With the recent budget cut announced for 2020 defense spending, there’s one thing I know from my years in the Marine Corps: our troops need all the protection they can get against a set of threats that grows more menacing every day, from IEDs to urban warfare and extreme weather conditions.

Combat gear must now be stronger and more durable than ever, to protect yroops from threats without hindering their mobility or adding an excessive — and potentially dangerous — amount of weight to troops’ loads.

Times have changed from when our grandfathers went to battle — and even since I joined the Marine Corps back in the mid-1980s. Today, our troops need access to the strongest, most reliable equipment to face these new challenges and safely protect our nation.

That means investing in the highest quality equipment available — gear that is extremely durable, yet will not add substantial weight to soldiers’ loads during grueling days. As equipment manufacturers seek to address the new and changing threats that soldiers encounter in modern war zones, they are increasingly turning to new materials made from petrochemicals to better protect from head injury, ballistic threats and blunt impacts. And thanks to the lightweight and incredibly strong polymers they create, petrochemicals are playing an increasing role in lightening soldiers’ loads on the battlefield and keeping them safe.

From the Enhanced Combat Helmet made with bulletproof polyethylene that is 40 percent stronger than Kevlar to the futuristic shear-thickening fluids that will further disperse the force of an incoming bullet, advanced materials made from petrochemicals are everywhere — and their role in protecting soldiers is expanding every day. The clothing that operators now wear is a blend of tough, high-tech polyester and cotton. Boots are made using polyurethane and very tough nylon, both of which are made from petrochemicals. Body armor is typically made from Kevlar, and polycarbonate lenses are used almost universally in protective eyewear.

The imperative for manufacturing stronger gear is clear, yet the need to lighten soldiers’ loads goes far beyond making their lives a bit less strenuous during intense missions. Lightweight equipment is increasingly becoming a medical necessity. An Army Science Board study from 2001 noted that weight carried by soldiers can decrease mobility and may ultimately increase injury and fatigue — and any soldier or Marine who has experienced a long day in a full load knows it’s no small task. The study recommended that no combatant carry more than 50 pounds for any period of time — a goal that Army leaders hoped to achieve by 2010.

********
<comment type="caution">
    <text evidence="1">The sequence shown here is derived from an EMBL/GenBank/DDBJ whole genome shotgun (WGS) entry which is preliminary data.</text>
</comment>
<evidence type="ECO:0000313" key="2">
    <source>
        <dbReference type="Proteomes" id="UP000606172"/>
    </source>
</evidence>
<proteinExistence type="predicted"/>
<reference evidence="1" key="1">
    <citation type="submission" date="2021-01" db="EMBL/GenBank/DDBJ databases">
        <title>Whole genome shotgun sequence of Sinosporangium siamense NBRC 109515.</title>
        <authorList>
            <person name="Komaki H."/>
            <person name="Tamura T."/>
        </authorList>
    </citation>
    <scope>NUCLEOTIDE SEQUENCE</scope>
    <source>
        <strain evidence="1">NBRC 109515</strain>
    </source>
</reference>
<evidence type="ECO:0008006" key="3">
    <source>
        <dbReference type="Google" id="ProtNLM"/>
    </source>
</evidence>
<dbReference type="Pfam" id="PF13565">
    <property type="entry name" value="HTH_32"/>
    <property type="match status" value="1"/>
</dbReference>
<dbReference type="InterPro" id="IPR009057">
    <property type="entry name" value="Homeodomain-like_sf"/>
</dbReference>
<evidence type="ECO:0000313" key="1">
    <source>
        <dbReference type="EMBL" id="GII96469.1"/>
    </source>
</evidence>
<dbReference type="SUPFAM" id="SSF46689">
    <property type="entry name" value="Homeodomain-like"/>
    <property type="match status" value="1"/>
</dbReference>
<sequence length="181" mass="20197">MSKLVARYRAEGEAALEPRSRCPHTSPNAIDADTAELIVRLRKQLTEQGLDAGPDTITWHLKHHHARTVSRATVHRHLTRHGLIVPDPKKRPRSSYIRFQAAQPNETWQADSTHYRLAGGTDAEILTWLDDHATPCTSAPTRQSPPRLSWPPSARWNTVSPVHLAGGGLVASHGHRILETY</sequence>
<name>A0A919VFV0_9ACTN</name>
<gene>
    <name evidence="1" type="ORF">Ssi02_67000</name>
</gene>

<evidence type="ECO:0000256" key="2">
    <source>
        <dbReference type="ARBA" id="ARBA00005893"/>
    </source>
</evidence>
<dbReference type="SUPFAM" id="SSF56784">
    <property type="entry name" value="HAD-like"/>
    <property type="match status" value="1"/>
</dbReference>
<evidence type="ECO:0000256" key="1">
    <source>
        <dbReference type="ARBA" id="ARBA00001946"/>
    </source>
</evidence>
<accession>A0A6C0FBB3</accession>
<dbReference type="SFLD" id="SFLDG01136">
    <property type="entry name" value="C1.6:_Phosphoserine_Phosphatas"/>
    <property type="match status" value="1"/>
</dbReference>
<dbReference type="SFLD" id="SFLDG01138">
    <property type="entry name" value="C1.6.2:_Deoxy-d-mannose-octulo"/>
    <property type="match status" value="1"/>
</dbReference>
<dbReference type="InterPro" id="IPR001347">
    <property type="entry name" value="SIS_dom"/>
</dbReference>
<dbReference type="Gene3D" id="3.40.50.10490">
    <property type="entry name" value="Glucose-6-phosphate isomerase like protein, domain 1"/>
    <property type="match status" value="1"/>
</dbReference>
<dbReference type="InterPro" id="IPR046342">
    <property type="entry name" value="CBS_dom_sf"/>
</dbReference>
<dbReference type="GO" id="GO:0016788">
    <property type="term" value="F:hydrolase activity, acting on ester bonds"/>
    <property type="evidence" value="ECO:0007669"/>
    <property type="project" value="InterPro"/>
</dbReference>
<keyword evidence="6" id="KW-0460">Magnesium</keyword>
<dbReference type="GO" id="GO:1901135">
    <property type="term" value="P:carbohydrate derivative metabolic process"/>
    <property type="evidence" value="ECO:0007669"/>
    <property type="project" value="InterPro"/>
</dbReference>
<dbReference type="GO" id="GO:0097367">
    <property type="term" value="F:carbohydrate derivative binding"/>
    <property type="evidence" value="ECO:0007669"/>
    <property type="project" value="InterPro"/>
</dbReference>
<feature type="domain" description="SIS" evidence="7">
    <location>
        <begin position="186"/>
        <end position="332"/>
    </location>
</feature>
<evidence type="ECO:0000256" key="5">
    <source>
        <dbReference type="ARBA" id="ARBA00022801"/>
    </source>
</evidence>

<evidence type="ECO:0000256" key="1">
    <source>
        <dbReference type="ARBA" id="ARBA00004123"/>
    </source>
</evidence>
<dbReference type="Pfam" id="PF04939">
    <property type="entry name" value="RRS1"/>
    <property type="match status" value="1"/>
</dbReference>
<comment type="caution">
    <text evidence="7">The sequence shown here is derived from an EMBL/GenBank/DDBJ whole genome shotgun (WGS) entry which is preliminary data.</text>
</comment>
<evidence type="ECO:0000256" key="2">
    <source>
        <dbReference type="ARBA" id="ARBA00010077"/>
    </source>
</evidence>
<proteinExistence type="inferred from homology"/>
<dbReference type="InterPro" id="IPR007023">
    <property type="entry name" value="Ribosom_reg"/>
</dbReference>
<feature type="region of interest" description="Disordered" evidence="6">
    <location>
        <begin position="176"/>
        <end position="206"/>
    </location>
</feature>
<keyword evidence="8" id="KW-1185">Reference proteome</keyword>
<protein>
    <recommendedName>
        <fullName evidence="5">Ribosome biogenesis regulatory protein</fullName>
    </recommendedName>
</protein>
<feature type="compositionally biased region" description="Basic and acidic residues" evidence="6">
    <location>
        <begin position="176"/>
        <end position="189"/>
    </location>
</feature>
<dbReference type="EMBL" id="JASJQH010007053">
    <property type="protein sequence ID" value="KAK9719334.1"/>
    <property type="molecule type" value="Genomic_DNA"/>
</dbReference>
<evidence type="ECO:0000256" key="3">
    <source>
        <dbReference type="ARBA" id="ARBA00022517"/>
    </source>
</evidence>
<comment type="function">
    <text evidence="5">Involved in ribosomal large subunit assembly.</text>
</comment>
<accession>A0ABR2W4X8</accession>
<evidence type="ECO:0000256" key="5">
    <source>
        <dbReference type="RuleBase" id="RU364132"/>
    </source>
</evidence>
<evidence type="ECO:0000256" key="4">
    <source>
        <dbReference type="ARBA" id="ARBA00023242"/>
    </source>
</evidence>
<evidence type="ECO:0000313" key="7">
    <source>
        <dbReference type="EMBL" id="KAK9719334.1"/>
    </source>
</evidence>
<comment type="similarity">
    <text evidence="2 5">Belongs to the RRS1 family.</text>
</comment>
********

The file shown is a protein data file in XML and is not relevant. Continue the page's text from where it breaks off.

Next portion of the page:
Yet according to service-provided data, the typical total load in 2016 for Army and Marine Corps ground combat personnel averaged about 119 pounds and 117 pounds, respectively, of which the primary combat gear represented about 27 pounds. Another report found that soldiers in Iraq and Afghanistan continue to carry an average of 119 pounds apiece — and as a result, one-third of medical evacuations on the battlefield from 2004 to 2007 were due to spinal, connective tissue or musculoskeletal injuries. That figure is twice as many injuries as were sustained from combat.

The long-term implications for these injuries are significant. Afghanistan and Iraq war veterans are increasingly facing diagnoses of degenerative arthritis, cervical strains and other chronic musculoskeletal injuries. From 2003 to 2009 alone, the number of retired Army soldiers reporting musculoskeletal injuries increased tenfold. Annual disability benefits paid for these injuries by the Department of Veterans Affairs already exceed $500 million, and that figure is expected to grow each year as more veterans apply for compensation.

The writing is on the wall. We need strong gear able to resists bullets, blunt force, and the wear and tear of modern warfare. Yet this gear must become lighter — and fast — if we hope to best protect our soldiers. The lightweight, advanced plastics created with petrochemicals can check both of those boxes — a feat that most other materials simply cannot do.

Faced with a decreased defense budget in 2020 — and a budget that will likely remain fixed over the next five years — we must not cut corners when it comes to the protection of our soldiers. We must continue to invest in high quality materials that are strong and durable, yet lightweight enough that they will not cause undue injury to the women and men risking their lives for our country.

This Veterans Month, I salute all persons who have served in our armed forces — and I ask that our legislators continue to invest in the heroes actively sacrificing for our country each day.

Jim Cooper is a senior petrochemicals adviser at American Fuel and Petrochemical Manufacturers, and a veteran of the Marine Corps.

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